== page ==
This comment has been revised as of February 1

The causes of equal justice, racial equality and the basic human rights of immigrants regardless of race or color were not the only losers when the Supreme Court's Republican majority voted on January 27 to allow Donald Trump's and Stephen Miller's white supremacist assault on America's legal immigration system to take effect. The Republican majority's 5-4 decision to put the goal of enabling Donald Trump and Stephen Miller to rewrite more than a half century of US immigration law authoritarian style, with no input from the elected representatives in Congress, has also damaged the legitimacy of the Supreme Court itself.

Tara Lee Grove, writing in the Harvard Law Review on June 1, 2019, acknowledges that there are many different types of judicial interpretive methods (such as originalism, to give one example). But in order for any method of interpretation to be legitimate, she writes, it must be applied:

"...consistently, with candor, and in good faith". (Bold and italics added.)

See: The Supreme Court's Legitimacy Dilemma

132 Harvard Law Rev. 2240

It was difficult, if not impossible, to find any indications of good faith in the Supreme Court Republicanmajority's decision to uphold Trump's Muslim Ban order in Trump v. Hawaii (2018). In that decision, the Court majority used the fig leaf of "national security" as a pretext despite the overwhelming evidence in Trump's own statements that the purpose if the Ban was to discriminate on the basis of religion in defiance of the Constitution.

As I will show in Part 2 of this series, Trump has now extended this ban into an overtly racial one,not just a religious one, by targeting three countries in Africa and one in Asia with majority non-Muslim populations

In the same way, it is virtually impossible to find any good faith in the Supreme Court majority's decision to permit Trump's Public Charge rule, which is clearly intended to cut off most legal immigration from non-white parts of the world, to take effect.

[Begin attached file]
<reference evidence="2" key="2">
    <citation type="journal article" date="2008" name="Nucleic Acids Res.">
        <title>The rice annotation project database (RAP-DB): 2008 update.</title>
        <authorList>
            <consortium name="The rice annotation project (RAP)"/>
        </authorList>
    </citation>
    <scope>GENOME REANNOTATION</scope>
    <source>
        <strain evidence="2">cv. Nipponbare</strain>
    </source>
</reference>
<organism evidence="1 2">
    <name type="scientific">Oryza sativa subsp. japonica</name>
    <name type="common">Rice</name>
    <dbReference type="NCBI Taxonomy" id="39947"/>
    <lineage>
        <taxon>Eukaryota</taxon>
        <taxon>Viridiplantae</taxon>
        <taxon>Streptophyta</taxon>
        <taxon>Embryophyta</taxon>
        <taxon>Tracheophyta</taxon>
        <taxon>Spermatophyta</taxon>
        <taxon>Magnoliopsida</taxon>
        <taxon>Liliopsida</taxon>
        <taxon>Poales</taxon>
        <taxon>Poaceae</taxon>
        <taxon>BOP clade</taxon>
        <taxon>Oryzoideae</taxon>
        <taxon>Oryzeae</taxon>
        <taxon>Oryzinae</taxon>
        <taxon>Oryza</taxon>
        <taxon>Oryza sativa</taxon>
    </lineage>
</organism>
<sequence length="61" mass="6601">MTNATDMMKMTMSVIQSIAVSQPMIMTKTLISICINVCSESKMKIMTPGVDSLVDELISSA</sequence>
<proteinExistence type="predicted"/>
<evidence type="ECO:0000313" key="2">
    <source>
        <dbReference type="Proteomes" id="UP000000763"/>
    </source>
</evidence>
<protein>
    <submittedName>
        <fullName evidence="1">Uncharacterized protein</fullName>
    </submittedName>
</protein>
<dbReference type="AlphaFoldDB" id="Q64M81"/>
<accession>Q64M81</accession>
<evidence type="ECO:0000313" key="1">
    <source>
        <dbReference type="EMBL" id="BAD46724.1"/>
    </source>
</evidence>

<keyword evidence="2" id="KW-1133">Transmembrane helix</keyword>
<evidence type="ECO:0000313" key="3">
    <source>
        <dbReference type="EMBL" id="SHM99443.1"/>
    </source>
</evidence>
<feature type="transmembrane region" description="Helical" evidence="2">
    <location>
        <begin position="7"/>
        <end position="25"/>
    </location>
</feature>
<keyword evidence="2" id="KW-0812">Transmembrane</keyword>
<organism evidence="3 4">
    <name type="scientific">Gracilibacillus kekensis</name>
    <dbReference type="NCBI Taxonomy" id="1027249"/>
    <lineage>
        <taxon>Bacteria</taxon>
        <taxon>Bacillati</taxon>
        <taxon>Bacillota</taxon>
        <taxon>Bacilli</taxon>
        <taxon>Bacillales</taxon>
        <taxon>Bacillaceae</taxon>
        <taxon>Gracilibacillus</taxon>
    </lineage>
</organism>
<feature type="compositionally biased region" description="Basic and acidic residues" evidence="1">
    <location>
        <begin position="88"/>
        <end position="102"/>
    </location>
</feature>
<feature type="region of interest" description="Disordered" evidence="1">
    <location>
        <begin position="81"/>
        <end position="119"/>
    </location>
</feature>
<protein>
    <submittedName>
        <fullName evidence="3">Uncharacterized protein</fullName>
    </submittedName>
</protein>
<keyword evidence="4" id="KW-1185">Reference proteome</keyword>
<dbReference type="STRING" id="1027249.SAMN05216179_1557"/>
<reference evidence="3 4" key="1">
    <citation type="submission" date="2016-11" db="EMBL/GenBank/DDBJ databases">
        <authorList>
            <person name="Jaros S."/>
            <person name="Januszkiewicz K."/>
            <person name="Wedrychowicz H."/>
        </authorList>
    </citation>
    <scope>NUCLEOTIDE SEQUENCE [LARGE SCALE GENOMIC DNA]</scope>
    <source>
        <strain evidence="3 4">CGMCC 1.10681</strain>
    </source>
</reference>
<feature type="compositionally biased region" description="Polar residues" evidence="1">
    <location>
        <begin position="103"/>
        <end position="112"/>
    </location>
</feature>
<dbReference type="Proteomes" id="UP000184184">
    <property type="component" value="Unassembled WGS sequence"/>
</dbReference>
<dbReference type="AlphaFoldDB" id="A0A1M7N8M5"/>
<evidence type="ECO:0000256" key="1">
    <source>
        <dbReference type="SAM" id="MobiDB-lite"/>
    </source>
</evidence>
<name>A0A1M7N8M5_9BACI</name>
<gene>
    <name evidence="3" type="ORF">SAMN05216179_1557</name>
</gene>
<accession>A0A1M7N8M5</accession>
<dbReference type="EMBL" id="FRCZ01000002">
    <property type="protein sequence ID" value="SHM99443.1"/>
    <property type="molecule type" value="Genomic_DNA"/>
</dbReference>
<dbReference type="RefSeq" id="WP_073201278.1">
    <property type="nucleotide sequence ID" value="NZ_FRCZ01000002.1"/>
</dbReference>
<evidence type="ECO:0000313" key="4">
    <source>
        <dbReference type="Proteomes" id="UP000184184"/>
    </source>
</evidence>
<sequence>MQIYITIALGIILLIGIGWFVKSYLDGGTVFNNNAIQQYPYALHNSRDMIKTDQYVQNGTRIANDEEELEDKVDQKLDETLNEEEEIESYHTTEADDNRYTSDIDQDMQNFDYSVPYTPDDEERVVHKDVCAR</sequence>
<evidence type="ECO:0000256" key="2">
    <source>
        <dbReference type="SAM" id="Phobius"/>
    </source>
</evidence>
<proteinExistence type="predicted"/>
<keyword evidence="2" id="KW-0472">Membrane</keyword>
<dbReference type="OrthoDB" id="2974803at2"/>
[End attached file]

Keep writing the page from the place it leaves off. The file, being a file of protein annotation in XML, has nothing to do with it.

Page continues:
The Trump administration's Orwellian claim that the new rule is intended to promote immigrant "self-sufficiency" is nothing more than a viciously cruel falsehood. By depriving millions of legal immigrants of Medicaid and other government benefits which are used routinely by a large percentage of Americans, the new rule will in fact make it more difficult for immigrants, most of them nonwhite to become self-sufficient.

The new rule represents anti-immigrant racism at its worst and most virulent. It looks back to the dark days of the Chinese exclusion laws beginning in 1882, when Public Charge (in a less extensive form than Miller's latest version). It also looks back to the shameful time of the 1930's and early 1940's when Jewish immigrants trying to escape Hitler't concentration camps and gas chambers were barred from the Unites States on Public Charge grounds.

But Miller's new Public Charge rule, which is nothing but a huge minefield full of excuses fro denying green cars for reasons that even include items such as having law credit rating, is not only dangerous because it looks back to a dark bast of bigotry and white supremacy, most notably as in the 1924 immigration act which barred most non-"Nordic" immigrants from Asia and,Africa as well as from Southern and Eastern Europe.

Miller's new rule, as well as Trump's racist "Travel Ban" (which should more accurately be called a "Visa Ban") extension to be discussed in Part 2 of this series, also represent a hollowing out of America's democracy and a dangerous sign of coming dictatorship, as I will discuss in more detail in Part 2 of this topic.

Roger Algase
Attorney at Law
Harvard Law School LL.B
Harvard College A.B.